Short takes for Dec. 20
Little sure about MNsure
Try finding anyone who has anything positive to say about MNsure, Minnesota’s new online health care exchange. Forget about how MNsure and the Affordable Care Act negativity will affect Democrats in November, the problems with MNsure and Obamacare are everyone’s problems, no matter what party you root for. The fact that the director of MNsure resigned this week does nothing to quell our fears over the exchange; the board needs to dive head-first into the issues surrounding MNsure and fix them. The deadline to enroll is Monday, but don’t be surprised if that gets pushed back. And if it does eventually get fixed, don’t be surprised if Republicans – here in Minnesota and around the country – continue to remind us during the next 10 months what a fiasco Obamacare and MNsure so quickly turned into.
No cell chatting on these planes
Thank you, Delta Air Lines, for deciding to not allow your passengers to make or take cell phone calls from your planes. With the federal government hinting it will loosen restrictions on cell phone usage from planes in the future, Delta said this week it’s not on board with the plan. It’s one thing to listen to a crying child on a plane – sometimes, that can’t be helped – but add a bunch of annoying ring tones and the din of private conversations and you have yourself one unbearable flight experience.
Scary stuff coming out of the retail world this week when it was announced that some 40 million credit and debit card accounts might have been affected by a data breach that took place and apparently lasted from Nov. 27-Dec. 15. Stolen data includes customer names, credit and debit card numbers, card expiration dates and the three-digit security codes located on the backs of cards. Like it or not, this is the world we live in, where a swipe of a card can easily expose your personal information and make you a victim of identity theft. Target is not the only retailer to deal with a data breach, as stores like T.J. Maxx and Marshall’s went through something similar eight years ago. Chances are most people reading this aren’t affected by the data breach at Target since there isn’t a store in Marshall, but it’s a good reminder to shop carefully and keep an eye on all your receipts and card statements.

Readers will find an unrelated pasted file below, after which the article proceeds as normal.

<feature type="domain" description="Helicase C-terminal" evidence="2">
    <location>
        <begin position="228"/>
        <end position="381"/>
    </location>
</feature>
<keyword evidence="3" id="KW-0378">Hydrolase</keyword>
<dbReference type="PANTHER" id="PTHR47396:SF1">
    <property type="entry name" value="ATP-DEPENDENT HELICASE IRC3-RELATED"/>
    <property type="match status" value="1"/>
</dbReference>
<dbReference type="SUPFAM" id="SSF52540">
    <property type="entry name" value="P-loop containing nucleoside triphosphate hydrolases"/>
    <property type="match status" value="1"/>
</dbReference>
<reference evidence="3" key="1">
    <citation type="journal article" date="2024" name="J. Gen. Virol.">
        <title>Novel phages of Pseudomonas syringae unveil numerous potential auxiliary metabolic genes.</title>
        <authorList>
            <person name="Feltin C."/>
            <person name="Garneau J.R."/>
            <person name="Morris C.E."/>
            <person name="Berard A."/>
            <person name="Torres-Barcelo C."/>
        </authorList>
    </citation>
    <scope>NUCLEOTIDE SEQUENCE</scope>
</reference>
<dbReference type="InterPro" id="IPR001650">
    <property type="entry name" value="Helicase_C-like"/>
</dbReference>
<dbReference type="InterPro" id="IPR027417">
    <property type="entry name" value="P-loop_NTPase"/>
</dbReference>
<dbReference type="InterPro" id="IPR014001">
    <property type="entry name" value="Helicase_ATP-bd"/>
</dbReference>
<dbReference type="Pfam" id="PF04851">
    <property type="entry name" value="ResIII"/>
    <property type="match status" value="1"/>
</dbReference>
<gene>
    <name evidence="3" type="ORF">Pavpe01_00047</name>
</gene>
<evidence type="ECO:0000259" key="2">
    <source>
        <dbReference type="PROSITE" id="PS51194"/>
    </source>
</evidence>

Need more transparency
It took some digging, but the Independent finally got some answers concerning the incident in August where a man was found dead in an unlocked Lyon County Sheriff’s Department squad car outside the Lyon County Law Enforcement Center (story published Dec. 14). The investigation was shuffled to the Minnesota Bureau of Criminal Apprehension, which told the Independent last week the death was ruled accidental. The BCA said the investigation is still considered open, but in response to a request from the Independent for a final report after closure of the investigation, the BCA said in an email that it doesn’t plan on issuing a release at the conclusion of its investigation – it typically doesn’t, we were told. While we will continue our due diligence on this case, we have to wonder, why not just issue a release? When something tragic like this occurs, people naturally have questions, especially about accountability, and any lack of transparency, no matter the level of law enforcement, only makes people question things more. We also hope if it had been determined that someone was to blame – a piece of information people would want, and deserve, to know – that law enforcement would be forthcoming with such news. That’s information it should be prepared to share.
From deal breakers to deal makers
Call it a miracle of the season. Congress on Wednesday reached a bipartisan agreement on the budget, meaning, for now, we don’t have to be concerned about another government shutdown like we saw in October. The Democratic-controlled Senate passed its measure Wednesday, six days after the Republican-controlled House passed its legislation. We need a functioning government and the deal reached this week will avert another shutdown in January when spending authority was set to expire (Jan. 15). We can only hope this is the start of a new era that sees more bipartisanship and compromise and Washington.